A Road Trip through Works of God & Man

Join Bill and Lisa Hughes, publishers of Northwest Quarterly, as they recount the incredible sights of their recent drive through the great American West.

What’s the best thing about living in our special region of the Old Northwest Territory? Well, there’s no “one best thing,” of course, but being centrally located in the U.S. certainly rates high. That’s especially true in this COVID-19 year of the “road trip.”

Traveling from our region in northern Illinois, there are plenty of excellent destinations to find, whether you’re heading north, south, east or west. In the pages that follow you can take in the experience of our road trip west to stunningly beautiful Glacier National Park in far northwest Montana.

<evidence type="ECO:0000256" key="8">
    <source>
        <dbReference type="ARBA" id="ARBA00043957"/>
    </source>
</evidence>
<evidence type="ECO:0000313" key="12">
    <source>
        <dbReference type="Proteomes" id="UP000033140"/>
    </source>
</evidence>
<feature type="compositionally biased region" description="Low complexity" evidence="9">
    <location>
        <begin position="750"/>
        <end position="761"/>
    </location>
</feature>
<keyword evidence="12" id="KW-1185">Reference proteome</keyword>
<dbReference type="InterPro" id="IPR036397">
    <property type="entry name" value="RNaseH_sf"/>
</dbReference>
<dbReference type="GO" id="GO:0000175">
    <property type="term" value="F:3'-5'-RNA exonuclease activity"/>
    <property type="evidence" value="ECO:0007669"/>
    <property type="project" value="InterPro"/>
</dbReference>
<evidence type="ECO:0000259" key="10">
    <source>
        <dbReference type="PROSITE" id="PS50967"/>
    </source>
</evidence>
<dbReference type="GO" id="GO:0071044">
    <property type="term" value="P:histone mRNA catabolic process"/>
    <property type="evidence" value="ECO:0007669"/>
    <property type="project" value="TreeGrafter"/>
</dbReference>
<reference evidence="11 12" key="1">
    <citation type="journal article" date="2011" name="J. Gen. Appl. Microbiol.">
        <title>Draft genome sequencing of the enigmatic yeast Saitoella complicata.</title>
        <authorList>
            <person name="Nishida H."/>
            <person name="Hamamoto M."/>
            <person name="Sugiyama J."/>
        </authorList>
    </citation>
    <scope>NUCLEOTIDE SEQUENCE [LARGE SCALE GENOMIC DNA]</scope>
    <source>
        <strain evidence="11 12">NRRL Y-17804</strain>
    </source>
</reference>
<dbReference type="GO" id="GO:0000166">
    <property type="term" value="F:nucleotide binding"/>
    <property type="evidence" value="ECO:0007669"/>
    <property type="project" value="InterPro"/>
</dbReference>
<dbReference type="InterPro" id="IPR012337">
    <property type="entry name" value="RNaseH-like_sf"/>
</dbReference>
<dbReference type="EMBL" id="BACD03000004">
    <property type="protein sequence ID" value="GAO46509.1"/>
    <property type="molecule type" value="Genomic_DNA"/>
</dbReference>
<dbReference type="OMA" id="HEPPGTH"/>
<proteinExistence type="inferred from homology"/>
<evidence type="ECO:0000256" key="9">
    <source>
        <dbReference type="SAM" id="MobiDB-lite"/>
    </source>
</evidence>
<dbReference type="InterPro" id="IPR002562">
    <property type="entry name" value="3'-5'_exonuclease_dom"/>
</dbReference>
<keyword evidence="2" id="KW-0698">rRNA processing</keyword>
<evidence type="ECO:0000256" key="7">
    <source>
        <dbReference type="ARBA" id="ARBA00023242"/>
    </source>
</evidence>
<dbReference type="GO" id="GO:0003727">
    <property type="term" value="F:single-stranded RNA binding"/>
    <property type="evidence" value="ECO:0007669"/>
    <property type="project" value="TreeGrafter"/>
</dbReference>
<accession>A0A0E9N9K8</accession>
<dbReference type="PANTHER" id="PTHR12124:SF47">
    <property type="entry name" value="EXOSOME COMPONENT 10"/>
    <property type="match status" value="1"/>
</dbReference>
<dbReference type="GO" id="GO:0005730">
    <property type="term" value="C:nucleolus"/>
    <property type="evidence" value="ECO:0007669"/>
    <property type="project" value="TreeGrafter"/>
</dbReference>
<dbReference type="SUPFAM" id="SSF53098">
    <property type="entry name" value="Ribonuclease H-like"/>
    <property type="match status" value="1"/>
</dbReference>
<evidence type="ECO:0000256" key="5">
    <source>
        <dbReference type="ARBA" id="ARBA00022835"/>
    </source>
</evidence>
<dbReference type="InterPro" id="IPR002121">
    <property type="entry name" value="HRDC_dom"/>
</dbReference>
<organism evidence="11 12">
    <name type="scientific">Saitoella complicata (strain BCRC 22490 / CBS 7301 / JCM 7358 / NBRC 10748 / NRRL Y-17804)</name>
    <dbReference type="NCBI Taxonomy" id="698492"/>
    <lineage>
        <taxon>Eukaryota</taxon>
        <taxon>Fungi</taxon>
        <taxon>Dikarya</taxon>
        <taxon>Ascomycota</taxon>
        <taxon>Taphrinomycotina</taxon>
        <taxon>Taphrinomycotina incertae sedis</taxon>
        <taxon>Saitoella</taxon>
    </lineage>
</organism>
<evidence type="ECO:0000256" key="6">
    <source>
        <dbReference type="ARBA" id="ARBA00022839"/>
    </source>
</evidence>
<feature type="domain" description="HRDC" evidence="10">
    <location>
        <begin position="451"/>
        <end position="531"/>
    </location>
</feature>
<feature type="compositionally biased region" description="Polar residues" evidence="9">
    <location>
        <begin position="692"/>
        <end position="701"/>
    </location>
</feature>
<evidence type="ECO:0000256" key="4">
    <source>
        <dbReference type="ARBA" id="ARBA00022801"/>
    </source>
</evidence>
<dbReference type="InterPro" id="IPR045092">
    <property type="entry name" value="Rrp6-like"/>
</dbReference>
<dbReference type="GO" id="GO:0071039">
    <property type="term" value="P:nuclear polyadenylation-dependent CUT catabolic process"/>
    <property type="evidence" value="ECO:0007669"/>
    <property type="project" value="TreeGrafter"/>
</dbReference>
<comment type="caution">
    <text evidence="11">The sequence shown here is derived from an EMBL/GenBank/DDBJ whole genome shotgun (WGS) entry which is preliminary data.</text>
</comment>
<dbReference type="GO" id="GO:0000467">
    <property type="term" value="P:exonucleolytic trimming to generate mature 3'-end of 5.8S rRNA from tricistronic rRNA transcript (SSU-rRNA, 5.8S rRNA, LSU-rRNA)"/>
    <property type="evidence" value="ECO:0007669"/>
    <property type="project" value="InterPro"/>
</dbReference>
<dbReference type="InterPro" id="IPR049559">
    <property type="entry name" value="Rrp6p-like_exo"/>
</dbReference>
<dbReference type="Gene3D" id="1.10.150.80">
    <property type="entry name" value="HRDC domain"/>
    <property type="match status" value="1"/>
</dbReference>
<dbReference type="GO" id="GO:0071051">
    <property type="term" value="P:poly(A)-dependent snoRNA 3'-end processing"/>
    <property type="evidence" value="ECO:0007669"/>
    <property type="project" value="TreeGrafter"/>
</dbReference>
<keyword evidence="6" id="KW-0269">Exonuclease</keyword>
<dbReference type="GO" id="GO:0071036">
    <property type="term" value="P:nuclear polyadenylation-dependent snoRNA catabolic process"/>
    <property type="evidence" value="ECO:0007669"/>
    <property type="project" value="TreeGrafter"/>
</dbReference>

So far, my better half, Lisa, and I have made it to every state in the union except Idaho and Alaska. Our Glacier trip was one I had dreamed of making for years and years. Lisa kindly acquiesced to my wishes and off we went. Now, I hope you’ll enjoy this re-stepping of our journey. If it motivates you to take on this adventure, you’ll be glad you did.

The Road Trip

Half of the adventure is traveling from northern Illinois to northwest Montana. We began with I-90 to Hwy. 20 West (and then back to I-90 at Sioux City, Iowa) to experience the Driftless Area hills of northwest Illinois, leading to the wide-open prairies and farmlands of Iowa and South Dakota. Entering the Great American West, we experienced so many memorable sights and monuments.

Dignity Sculpture, Chamberlain, S.D.

Standing 50 feet tall, Dignity commemorates South Dakota’s 125th anniversary as a state. Installed in 2016, the sculpture depicts a proud American-Indian woman and stands on a bluff overlooking the Missouri River.

Lewis and Clark Center, Sioux City, Iowa